Base-2 system helped to simplify calculations centuries before Europeans rediscovered it.
When Leibniz demonstrated the advantages of the binary system for computations as early as 1703, he laid the foundation for computing machines. However, is a binary system also suitable for human cognition? One of two number systems traditionally used on Mangareva, a small island in French Polynesia, had three binary steps superposed onto a decimal structure. A recent study shows how this system functions, how it facilitated arithmetic, and why it is unique. The Mangarevan invention of binary steps, centuries before their formal description by Leibniz, attests to the advancements possible in numeracy even in the absence of notation and thereby highlights the role of culture for the evolution of and diversity in numerical cognition.
Cognitive scientist Rafael Nuñez at the University of California, San Diego, points out that the idea of binary systems is actually older than Mangarevan culture. “It can be traced back to at least ancient China, around the 9th century bc”, he says, and it can be found in the I Ching, a millennia-old Chinese text that inspired Leibniz. Nuñez adds that “other ancient groups, such as the Maya, used sophisticated combinations of binary and decimal systems to keep track of time and astronomical phenomena. Thus, the cognitive advantages underlying the Mangarevan counting system may not be unique.”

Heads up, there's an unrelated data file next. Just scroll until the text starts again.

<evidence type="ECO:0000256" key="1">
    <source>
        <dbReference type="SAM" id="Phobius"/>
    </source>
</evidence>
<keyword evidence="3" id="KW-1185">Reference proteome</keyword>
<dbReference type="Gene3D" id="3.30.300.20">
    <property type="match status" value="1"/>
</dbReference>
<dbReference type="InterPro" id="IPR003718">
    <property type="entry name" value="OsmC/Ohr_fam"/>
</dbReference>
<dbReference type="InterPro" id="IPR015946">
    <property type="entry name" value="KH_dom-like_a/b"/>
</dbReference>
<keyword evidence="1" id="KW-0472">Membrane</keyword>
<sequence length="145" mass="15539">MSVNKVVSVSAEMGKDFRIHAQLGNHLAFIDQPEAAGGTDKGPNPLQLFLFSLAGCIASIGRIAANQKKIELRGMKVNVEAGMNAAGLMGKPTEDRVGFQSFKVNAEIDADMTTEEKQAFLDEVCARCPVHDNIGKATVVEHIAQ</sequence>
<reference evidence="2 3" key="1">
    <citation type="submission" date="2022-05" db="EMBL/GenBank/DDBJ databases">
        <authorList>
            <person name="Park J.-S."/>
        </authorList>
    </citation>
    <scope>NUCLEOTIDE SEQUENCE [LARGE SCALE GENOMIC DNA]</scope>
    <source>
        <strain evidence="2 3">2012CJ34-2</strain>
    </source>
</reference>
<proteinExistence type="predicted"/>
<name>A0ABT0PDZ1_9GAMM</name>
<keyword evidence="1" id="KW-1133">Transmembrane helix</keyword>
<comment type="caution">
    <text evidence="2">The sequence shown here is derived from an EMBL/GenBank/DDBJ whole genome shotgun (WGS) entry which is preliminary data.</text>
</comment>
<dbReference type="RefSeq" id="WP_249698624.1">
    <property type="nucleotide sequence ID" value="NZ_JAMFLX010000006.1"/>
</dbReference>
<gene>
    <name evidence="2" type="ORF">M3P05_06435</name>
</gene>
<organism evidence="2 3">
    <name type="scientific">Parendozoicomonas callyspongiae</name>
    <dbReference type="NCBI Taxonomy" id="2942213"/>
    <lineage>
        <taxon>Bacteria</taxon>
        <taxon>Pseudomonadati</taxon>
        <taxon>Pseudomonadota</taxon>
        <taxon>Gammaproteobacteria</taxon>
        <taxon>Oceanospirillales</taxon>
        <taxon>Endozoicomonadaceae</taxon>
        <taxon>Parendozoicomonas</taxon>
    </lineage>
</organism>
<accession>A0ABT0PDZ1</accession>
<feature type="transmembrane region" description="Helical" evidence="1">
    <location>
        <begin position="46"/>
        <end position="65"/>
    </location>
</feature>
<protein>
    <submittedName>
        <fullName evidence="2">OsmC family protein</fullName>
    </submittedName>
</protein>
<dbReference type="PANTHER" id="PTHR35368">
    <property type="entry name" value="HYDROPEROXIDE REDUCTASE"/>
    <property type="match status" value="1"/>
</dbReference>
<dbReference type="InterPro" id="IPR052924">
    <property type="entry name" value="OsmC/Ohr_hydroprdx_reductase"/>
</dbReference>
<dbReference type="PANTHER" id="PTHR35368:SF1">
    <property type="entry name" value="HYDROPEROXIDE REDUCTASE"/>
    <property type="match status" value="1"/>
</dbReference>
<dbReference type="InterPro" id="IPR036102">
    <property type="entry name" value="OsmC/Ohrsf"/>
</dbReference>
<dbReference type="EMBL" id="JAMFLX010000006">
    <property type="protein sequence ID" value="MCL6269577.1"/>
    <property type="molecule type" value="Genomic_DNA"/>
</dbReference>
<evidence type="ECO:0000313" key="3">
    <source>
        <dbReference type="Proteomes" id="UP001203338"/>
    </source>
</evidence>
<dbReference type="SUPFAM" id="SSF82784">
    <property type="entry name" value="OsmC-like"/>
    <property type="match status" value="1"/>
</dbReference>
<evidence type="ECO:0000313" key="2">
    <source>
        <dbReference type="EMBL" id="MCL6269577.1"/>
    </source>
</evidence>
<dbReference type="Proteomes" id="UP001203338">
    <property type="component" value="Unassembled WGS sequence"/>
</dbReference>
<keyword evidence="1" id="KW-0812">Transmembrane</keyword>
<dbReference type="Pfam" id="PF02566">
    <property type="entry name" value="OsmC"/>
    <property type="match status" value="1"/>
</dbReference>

All the same, say Bender and Beller, a ‘mixed’ system such as this is not easy, nor an obvious set-up to create. “It’s puzzling that anybody would come up with such a solution, especially on a tiny island with a small population,” Bender and Beller say. But they add: “This very fact also demonstrates just how important culture is for the development of numerical cognition — for example, how in this case dealing with big numbers can motivate inventive solutions.”
Nuñez agrees; he adds that the study shows “the primacy of cultural factors underlying the invention of number systems, and the diversity in human numerical cognition”.
Bender, A. & Beller, S. Proc. Natl Acad. Sci. USA http://dx.doi.org/10.1073/pnas.1309160110(2013).